Let's donate our phone books to a museum

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Earlier this month within the span of 24 hours, I heard two things that when taken together, create a snapshot of the changing behaviors in the way we search for information.
First, I heard someone ask for a phone book so that she could look up a phone number.  I remember thinking at the time, “why don’t you just Google for that?” but went on about my business as my advice had not be requested.  It’s been so long since I used a phone book to look up a number, I honestly can’t remember the last time I held one in my hands or even saw one, for that matter.
Later I heard a report that AT&T Kentucky will end distribution of its White Pages directory to every customer in Jefferson and Oldham counties.  (The directory will be available upon request.)  I guess the number of people using the online White Pages directory, Google, or other online source finally tipped the scale and it no longer makes sense to print a directory that will sit in a drawer for a year or be thrown immediately in the recycling bin.  I can’t help but wonder how long it will take AT&T to stop publishing the White Pages completely.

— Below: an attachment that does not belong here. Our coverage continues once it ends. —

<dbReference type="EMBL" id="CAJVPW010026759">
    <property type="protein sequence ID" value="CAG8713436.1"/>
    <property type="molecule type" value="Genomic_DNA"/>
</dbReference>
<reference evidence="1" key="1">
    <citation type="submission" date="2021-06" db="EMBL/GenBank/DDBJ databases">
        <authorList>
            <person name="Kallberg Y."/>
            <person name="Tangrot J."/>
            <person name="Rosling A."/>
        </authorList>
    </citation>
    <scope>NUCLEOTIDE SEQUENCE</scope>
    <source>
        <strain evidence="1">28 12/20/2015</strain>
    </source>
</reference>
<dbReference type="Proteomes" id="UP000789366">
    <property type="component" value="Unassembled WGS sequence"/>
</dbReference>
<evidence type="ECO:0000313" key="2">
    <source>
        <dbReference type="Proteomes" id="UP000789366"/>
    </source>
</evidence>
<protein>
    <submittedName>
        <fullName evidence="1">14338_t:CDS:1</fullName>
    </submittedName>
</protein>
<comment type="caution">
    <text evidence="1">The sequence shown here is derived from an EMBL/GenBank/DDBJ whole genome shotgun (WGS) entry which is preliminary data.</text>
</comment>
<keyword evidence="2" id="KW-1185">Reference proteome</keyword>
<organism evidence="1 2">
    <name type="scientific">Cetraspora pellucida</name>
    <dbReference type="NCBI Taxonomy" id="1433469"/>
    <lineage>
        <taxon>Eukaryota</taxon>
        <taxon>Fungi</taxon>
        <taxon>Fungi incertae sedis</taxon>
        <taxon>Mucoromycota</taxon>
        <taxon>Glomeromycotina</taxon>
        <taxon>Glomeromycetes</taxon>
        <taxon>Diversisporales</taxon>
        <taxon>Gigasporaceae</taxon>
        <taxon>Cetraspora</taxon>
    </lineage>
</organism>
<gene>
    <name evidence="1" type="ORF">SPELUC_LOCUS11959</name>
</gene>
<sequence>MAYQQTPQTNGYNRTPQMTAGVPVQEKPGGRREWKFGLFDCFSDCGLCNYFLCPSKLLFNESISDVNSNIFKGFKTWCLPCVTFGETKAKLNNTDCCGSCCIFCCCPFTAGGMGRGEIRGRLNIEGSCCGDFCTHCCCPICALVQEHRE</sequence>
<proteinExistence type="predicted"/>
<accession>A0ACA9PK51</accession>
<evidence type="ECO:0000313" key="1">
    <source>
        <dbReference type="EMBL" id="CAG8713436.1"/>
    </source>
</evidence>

The same report noted that AT&T will continue to publish and distribute the Yellow Pages directory, but really, how much longer will this even be necessary?  Some differences in search behavior are purely generational.  So when today’s youngsters grow to adulthood, will they even know what a phone book is, or used to be?

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Rob Womack

If there’s anyone who can honestly say, “Been there, done that,” it’s Rob. After traveling the world for seven years in his 20’s, Rob went to LA and started working in film production. Then it was off to New York, where he learned how to program, which eventually brought him back home to Louisville to build websites. At Current360, Rob heads up our in-house production studio, creating all things digital for our clients — videos, commercials, radio spots, and a lot more. 

When he’s at home, Rob likes to create things like homemade kombucha and music.